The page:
AOL reported another lousy quarter this morning. Even ignoring the $1.4 billion goodwill charge, revenues were down 26 percent and cash from continuing operations was down 44 percent (as was free cash flow).
What we are seeing is a very messy transition as AOL shifts multiple lanes from an online subscription business to an advertising one, and at the same time to a new online content production model. AOL CEO Tim Armstrong is making this transition in the glare of being a once-again publicly traded company—and public investors are not a patient bunch.
Let’s break down the numbers. In the second quarter, AOL reported total revenues of $584 million, down from $792 million a year ago. We all know that AOL’s Internet access subscription business (including dial-up and bring-your-own broadband customers) is going away. And revenues for that portion of AOL’s business declined by $96 million. AOL is down to 4.4 million subscribers, and is losing 2.6 percent a month.
But AOL’s advertising business, which is supposed to be its engine going forward, did even worse. Its revenues declined by $110 million.
If you drill down into just the advertising portion of revenues, every single segment is down: its third party ad network (down 42 percent), search and contextual ads (down 28 percent), and even display ads (down 13 percent). AOL is de-emphasizing its third-party ad network, so that too was expected. And as it closes down properties in Europe and growth stalls, that means fewer searches (and search ads) on its owned-and-operated sites. But what is going on with display advertising? That is where AOL is supposed to shine. And the rest of the industry is showing a recovery. Yahoo, for instance, saw a 19 percent jump in display advertising revenues during the quarter.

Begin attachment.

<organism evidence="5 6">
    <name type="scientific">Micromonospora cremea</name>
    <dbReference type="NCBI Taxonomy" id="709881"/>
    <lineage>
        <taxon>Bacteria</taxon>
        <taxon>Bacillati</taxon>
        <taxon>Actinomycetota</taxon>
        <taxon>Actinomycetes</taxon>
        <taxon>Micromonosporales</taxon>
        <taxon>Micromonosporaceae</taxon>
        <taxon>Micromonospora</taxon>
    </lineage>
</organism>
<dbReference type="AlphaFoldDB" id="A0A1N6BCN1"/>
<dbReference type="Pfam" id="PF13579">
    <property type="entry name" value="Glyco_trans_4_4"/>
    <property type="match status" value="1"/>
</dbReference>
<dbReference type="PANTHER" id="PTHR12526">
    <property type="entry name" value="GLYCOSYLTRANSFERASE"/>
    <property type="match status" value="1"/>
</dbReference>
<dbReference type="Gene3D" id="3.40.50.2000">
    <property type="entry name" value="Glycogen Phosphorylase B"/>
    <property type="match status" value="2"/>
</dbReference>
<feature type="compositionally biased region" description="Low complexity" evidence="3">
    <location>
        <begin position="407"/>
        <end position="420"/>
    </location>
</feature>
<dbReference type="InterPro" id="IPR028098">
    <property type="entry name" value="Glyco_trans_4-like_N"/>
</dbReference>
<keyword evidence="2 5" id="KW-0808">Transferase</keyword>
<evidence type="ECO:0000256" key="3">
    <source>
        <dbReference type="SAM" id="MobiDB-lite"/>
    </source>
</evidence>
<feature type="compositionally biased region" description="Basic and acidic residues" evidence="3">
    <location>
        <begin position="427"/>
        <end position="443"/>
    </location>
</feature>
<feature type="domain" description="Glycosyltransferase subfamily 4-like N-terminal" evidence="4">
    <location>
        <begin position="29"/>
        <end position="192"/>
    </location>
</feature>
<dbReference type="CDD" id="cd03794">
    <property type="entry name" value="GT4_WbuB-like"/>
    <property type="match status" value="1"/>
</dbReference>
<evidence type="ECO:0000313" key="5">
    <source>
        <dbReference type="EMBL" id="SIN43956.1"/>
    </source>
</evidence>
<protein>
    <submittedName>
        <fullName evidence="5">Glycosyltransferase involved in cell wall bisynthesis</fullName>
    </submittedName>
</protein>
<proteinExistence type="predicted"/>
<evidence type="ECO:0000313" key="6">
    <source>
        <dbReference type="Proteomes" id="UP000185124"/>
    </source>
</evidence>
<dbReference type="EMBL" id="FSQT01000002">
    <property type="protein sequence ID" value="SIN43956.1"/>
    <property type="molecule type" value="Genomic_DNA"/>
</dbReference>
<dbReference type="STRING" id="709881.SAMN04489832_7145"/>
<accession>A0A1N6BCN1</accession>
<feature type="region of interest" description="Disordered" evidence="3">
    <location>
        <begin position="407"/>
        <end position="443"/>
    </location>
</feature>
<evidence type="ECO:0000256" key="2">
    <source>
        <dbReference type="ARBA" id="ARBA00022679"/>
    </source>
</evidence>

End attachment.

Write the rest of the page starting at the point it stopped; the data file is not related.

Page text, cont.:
AOL’s display advertising took a hit from AOL’s retreat from Germany and France, but the bigger problem seems to be the salesforce reorg that is still reverberating throughout the company. AOL’s strategy depends on its own salesforce selling premium ads on its own sites. But the salesforce is still reeling from the reorganization set in motion at the beginning of the year. AOL is also trying to be less spammy about the types of ads it shows, which accounted for about $8 million of the decline in domestic display ad revenues.
You might think that all AOL has to do is keep its advertising business going and growing as its access business goes away. But what is happening here is a much messier transition, as the kind of advertising revenues AOL generates is starting to come from different sources. Instead of an ad network and massive traffic driven by AOL.com, it is trying to build up a whole collection of new sites and content to help push its audience share back up.
And that is actually a huge challenge because so much of its pageviews (and thus display and search ad revenues) were previously tied to its captive, but dwindling, subscription customers who used AOL as their homepage and guide to the Internet. Nobody is doing that anymore (except for those 4.4 million people, half of whom probably just haven’t yet gotten around to canceling their subscriptions).
Instead, now AOL is pursuing a nichebuster content strategy, where it supplements its AOL.com traffic with search-friendly niche content sites. One area it wants to own is local news, with its patchwork of Patch sites, which now cover 83 towns from 44 last quarter. AOL will also start pushing a lot more video onto its homepage, powered by its StudioNow acquisition. If these strategies start to work and AOL can get its overall audience share up again on its owned-and-operated sites, that should help with both display and search advertising (it is still negotiating a new search deal with Google, which powers its search—and Armstrong is still keeping the Bing option in his back pocket).
Big transitions like these are always messy and they always take longer than expected. The unanswered question is whether AOL will look better than it did before when it comes out the other end.
Photo credit: Flickr/Kelly Hau